Stock Market Report For Week Ended May 27, 2016
Global equities rallied this week as the market digested the possibility of a rate hike from the US Federal Reserve at either its June or July meeting. Firmer oil prices helped, with West Texas Intermediate touching $50 this week. WTI crude prices rose to $49.11 from $48.30 last week, and global Brent crude prices were little changed, rising to only $49.08 from $48.96 a week ago. The Chicago Board Options Exchange Volatility Index (VIX) declined to 13.44 from 16.08 a week ago, while the yield on the 10-year US Treasury note fell to 1.84% from 1.865%.
GLOBAL ECONOMIC NEWS
US GDP revised slightly higher
The US economy grew slightly faster in the first quarter, revised data showed on Friday. Economic output advanced at a still-sluggish 0.8% annual rate, according to the US Bureau of Economic Analysis. Growth in the second quarter looks to be a bit more robust, with growth estimates running around 2.5%.
Global growth losing steam
J.P. Morgan estimates its global composite purchasing managers' index will decline to 51 in May when all the component parts are released. With the PMI at that level, the firm suggests that global growth would slow to just 1.8%.
EU reaches Greek debt deal
Greece will avoid another debt crisis with upwards of €10 billion in financial aid from the eurozone. The money will be disbursed in time for Greece to make its next round of debt payments, which come due in July. The deal was reached between eurozone finance ministers and the International Monetary Fund. It includes limited debt relief for Greece — but not until 2018, after elections in some of the eurozone's largest member states.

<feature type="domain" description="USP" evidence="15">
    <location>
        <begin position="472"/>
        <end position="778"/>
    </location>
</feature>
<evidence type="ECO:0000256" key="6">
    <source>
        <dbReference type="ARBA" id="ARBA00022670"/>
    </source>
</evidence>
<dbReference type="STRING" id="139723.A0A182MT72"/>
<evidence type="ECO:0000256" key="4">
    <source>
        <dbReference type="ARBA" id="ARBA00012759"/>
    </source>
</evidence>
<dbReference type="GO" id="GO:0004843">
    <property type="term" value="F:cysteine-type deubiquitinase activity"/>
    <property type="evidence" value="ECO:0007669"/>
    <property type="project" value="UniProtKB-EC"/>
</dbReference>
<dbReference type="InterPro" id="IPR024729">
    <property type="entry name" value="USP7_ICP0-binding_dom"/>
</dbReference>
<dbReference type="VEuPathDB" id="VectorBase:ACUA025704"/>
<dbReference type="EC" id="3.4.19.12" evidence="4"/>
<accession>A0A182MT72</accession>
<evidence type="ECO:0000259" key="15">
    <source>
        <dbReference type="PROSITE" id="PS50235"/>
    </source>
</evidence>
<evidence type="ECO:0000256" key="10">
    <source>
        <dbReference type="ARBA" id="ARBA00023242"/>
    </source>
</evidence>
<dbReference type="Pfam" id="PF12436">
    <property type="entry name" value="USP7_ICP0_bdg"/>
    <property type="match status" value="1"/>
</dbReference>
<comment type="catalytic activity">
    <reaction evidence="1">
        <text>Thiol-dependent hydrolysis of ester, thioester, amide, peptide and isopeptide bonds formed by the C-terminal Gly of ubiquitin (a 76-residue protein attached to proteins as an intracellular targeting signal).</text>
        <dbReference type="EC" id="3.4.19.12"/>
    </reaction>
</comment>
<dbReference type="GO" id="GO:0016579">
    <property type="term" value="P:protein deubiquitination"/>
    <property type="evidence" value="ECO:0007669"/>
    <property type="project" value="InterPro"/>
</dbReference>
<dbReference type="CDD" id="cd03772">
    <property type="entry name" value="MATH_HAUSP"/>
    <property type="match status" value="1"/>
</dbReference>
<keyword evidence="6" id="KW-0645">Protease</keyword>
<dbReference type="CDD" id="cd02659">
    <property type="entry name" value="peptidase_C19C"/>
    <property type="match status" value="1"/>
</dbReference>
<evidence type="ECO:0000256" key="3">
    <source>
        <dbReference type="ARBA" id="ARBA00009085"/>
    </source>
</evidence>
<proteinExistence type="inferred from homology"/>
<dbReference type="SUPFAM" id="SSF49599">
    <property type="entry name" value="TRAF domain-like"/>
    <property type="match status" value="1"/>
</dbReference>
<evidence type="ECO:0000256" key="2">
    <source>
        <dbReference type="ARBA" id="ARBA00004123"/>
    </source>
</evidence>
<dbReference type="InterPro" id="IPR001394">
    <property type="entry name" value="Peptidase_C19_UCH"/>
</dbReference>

Oil extends rally
Crude prices briefly surpassed the $50 mark this week before closing out the week at just a shade over $49. Supply disruptions in Canada and Nigeria helped underpin prices.
G7 leaders vow to boost global growth
The leaders of the seven leading industrial nations said they will use all of the policy tools at their disposal to boost demand and reduce supply constraints. World growth is moderate and running below potential, and the risk of persistently slow growth remains, the leaders said in a communiqué. While vowing to avoid competitive currency devaluations, the leaders warned against wild exchange rate moves. This part of the statement was seen as a compromise between the United States and Japan, given the recent strength of the yen.
Japan tax hike may be delayed
A scheduled further increase in Japan's sales tax may be delayed three years, according to media reports. Given the weak global economic backdrop, many fear an additional tax hike could throw the Japanese economy back into recession.